Covid And The Importance Of Self-Sufficiency

February 1st, 2021 | MP

I have always believed that true freedom comes from self-sufficiency. As a result, both my husband and I have learned and laboured to ensure that we are as self-sufficient as we can be within the current system. I cook, bake, jar and can, crochet, knit, weave and sew. My husband is a self-taught mechanic who fixes cars and household appliances and wood-works. We both have martial arts and weapons training and gardens to grow our own food. We’ve both invested a lot of time and energy in ensuring that we possess the skills required to be self-sufficient. If you found out today that the world was going to end, you’d want to make your way to our house.

I have always been disgusted by the average person’s inability to complete even the most basic of tasks: adult men who can’t change a flat tire, or adult women who can’t even cook a healthy home-made meal for their husband and children. It isn’t like these tasks are particularly difficult. Rather than take the time to figure out why their dryer or toaster isn’t working, people throw these items out and buy new ones. Ripped clothes get thrown away or donated and people would ‘rather just hire someone’ as opposed to paint their own home or change a faucet. While I won’t speculate on the cause of this intellectual and physical laziness, it is clear that something typically prevents the average person from learning to be even the slightest bit self-sufficient.

Despite the hit to our freedom, I’m strangely thankful for the government responses to COVID-19.  People who were otherwise quite useless before the pandemic are slowly becoming more self-sufficient.

When the pandemic first started, I was extremely inconvenienced by the lack of my usual supplies which had been cleared from store shelves. I went to Walmart for wool because I wanted to crochet a hat for my nephew, and there were a whopping five balls left. I found the same thing was true when I went to Michaels for baking supplies, and even early in the pandemic (although it seems to be rectified now), grocery stores everywhere were sold out of yeast. Week after week, I’d notice the same trend: wool, baking supplies and even workout equipment like dumbbells and resistance bands were sold out of stores everywhere. And it got me thinking.  Maybe, just maybe, people who were previously "too busy", who were only concerned with the here and now, were actually taking the time to learn how to be useful.

We all have heard stories of people purchasing items in excess, hoarding food and supplies in bulk. While it's upsetting for your fellow citizens who find themselves unable to buy the items they need, it should be said that this at least indicates that people are becoming more future-oriented. They’re questioning where they’ll be in six months, in nine months and are planning ahead. If we might have a shortage of toilet paper and hand sanitizer, these people are prepared to have an entire basement full. Although I detest the people who bought items in excessive bulk with the intention to resell them for a profit (because I view it as them taking advantage of their fellow citizen) these people are acting in a self-sufficient manner and have set their sights further into the future than they normally do.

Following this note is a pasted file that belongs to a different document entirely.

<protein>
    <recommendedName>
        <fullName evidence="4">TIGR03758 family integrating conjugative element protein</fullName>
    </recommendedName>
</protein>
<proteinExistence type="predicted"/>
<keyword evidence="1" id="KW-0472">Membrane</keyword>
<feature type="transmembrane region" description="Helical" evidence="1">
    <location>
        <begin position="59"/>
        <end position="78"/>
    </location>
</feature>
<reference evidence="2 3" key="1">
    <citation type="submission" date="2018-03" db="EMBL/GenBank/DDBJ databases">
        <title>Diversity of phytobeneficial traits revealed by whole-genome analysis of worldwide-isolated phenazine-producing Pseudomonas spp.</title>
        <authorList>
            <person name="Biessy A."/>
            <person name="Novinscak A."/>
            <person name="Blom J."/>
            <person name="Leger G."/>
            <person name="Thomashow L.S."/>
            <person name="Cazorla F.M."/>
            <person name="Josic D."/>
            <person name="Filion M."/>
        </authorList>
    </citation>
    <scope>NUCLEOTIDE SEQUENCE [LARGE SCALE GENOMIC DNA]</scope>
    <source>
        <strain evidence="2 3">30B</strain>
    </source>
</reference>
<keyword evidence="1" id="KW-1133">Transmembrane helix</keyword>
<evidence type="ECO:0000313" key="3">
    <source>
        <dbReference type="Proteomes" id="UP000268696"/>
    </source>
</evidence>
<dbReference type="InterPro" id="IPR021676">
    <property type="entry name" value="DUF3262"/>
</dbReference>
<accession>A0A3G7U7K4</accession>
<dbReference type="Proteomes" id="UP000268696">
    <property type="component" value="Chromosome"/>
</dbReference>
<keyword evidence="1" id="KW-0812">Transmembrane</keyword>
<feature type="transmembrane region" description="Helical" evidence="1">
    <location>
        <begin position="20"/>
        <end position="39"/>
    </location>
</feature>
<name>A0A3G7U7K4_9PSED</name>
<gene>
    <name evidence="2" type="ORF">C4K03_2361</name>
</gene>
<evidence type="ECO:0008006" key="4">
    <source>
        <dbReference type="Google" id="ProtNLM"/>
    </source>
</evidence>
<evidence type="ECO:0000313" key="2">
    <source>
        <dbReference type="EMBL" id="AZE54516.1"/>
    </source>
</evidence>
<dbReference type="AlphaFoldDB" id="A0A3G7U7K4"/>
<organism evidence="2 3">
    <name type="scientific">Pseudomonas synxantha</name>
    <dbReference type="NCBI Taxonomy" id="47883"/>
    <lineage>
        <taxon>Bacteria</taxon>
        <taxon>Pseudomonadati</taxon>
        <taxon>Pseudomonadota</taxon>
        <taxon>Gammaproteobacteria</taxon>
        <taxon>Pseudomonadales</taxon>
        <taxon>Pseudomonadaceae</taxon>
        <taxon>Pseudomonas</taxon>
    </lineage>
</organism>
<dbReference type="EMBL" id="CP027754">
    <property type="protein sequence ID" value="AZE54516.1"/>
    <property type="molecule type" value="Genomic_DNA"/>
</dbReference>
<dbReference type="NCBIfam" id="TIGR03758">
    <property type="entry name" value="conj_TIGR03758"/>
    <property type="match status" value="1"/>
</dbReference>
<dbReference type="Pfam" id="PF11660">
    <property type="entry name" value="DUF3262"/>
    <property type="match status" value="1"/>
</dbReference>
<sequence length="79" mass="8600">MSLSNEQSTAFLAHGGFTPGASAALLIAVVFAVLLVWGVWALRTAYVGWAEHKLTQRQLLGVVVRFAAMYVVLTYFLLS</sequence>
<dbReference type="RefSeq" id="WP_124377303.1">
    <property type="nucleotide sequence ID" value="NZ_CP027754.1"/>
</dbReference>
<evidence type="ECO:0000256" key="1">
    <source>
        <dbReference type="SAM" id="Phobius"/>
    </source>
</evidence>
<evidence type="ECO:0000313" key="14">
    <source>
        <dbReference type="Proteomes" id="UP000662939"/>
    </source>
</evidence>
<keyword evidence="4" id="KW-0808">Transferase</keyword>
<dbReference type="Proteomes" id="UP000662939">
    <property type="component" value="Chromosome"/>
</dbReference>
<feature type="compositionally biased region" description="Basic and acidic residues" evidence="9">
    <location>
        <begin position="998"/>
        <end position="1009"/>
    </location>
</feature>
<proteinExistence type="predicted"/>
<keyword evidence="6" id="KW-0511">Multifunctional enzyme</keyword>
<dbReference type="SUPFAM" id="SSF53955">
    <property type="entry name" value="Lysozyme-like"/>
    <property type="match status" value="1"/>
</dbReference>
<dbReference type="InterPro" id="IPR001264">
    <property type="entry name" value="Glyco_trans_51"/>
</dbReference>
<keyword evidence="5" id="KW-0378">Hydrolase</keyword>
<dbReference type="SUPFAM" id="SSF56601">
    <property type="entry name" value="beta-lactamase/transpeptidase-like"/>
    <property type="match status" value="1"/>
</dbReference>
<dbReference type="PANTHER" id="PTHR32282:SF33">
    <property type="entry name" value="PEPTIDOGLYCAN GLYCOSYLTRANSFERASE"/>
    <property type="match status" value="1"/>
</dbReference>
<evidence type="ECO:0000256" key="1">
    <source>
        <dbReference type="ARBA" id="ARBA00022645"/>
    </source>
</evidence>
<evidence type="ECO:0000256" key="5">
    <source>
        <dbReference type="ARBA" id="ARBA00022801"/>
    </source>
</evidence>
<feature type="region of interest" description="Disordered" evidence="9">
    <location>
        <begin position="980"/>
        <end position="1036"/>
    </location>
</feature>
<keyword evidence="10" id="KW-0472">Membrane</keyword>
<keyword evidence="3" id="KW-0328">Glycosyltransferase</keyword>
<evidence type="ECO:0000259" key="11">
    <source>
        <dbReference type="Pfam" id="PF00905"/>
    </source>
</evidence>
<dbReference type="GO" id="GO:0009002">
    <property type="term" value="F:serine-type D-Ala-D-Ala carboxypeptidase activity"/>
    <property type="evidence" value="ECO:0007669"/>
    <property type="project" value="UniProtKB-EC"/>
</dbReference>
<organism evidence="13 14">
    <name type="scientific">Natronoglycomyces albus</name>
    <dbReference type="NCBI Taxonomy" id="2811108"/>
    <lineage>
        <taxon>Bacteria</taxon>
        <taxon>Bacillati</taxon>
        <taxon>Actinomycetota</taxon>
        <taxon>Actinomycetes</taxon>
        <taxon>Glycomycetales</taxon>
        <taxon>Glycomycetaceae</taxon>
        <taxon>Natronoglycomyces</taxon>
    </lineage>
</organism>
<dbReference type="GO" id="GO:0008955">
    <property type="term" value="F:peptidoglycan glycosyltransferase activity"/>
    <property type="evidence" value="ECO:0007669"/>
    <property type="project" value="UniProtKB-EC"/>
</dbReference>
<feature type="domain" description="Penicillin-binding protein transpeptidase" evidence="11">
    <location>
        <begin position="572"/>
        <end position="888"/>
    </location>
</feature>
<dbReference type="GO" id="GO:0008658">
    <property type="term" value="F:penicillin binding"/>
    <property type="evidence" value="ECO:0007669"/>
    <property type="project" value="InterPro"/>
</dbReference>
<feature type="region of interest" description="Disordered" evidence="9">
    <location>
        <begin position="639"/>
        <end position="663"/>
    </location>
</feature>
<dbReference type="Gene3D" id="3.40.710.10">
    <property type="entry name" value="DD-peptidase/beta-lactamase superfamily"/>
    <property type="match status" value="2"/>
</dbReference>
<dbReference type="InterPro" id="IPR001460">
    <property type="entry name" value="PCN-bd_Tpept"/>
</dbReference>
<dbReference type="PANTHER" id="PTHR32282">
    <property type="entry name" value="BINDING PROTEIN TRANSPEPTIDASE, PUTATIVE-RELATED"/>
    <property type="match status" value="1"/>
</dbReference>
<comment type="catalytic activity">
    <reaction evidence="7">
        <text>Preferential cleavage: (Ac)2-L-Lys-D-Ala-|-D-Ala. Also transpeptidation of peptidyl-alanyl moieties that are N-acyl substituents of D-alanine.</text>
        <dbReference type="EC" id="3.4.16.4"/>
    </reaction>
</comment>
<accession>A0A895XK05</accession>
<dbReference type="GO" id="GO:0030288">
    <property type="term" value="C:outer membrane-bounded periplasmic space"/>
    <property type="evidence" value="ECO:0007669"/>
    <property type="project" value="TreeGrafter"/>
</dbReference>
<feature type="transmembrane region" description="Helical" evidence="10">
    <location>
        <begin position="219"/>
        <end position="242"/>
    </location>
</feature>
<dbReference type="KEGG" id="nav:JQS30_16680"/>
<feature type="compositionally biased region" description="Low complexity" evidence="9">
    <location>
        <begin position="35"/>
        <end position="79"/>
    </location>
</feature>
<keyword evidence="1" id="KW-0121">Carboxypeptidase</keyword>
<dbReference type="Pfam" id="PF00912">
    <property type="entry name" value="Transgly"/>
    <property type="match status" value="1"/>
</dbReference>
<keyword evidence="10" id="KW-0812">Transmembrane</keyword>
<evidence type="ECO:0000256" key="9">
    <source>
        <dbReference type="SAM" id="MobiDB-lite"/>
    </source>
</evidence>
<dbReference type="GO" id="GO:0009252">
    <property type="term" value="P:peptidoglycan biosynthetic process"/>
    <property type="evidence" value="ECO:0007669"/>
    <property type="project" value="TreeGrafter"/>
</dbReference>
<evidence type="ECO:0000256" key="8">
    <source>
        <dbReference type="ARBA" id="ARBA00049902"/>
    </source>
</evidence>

While prepping and making and fixing things are key aspects of self-sufficiency, so too is the ability to make up your own mind, have your children be able to form their own thoughts and opinions and, most importantly, to raise your own children as you see fit.

I have always said that many of the problems we face in society today have their origins in the education system. Our children are taught only an exceptionally small segment of the political spectrum and are primed through our education system to enact that worldview in society. I don’t have to tell this readership exactly what that worldview is. People in mainstream media, entertainment, the legal system, and even private business don’t have to collude together in a secret location in the Swiss Alps to affect their political goals, they simply have to have the same ‘education’. 


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Perhaps the largest benefit of the pandemic has been the awareness it has provided parents of exactly how little their children are learning and the content of what’s being taught. With children completing school online at home, parents have had the opportunity to have a larger involvement in their children’s education. Parents are now afforded an insight into the multi-culty, gender-bending far-left garbage their children are being pressured to believe. In some cases, educators savvy to the fact that parents will be reviewing the content have chosen to provide children with the bare minimum: at times, an hour of less of actual schoolwork a day.

While children were learning almost nothing of value before (and even less during Covid), the silver lining to the government’s response to COVID is that learning online may be the only reprieve they’ll have from far-left viewpoints if educators are smart enough to self-sensor their own material, knowing parents will see it. In any event, I’m hopeful that the homeschooling experience has been eye-opening for parents insofar as the problems in our public education system have been made apparent to them.

It has been said that hard times create strong men. While there have certainly been harder times in our history, I’m hopeful that people use this time wisely to become strong, self-sufficient members of our society and continue along the path of self-sufficiency even after the COVID restrictions have been lifted.

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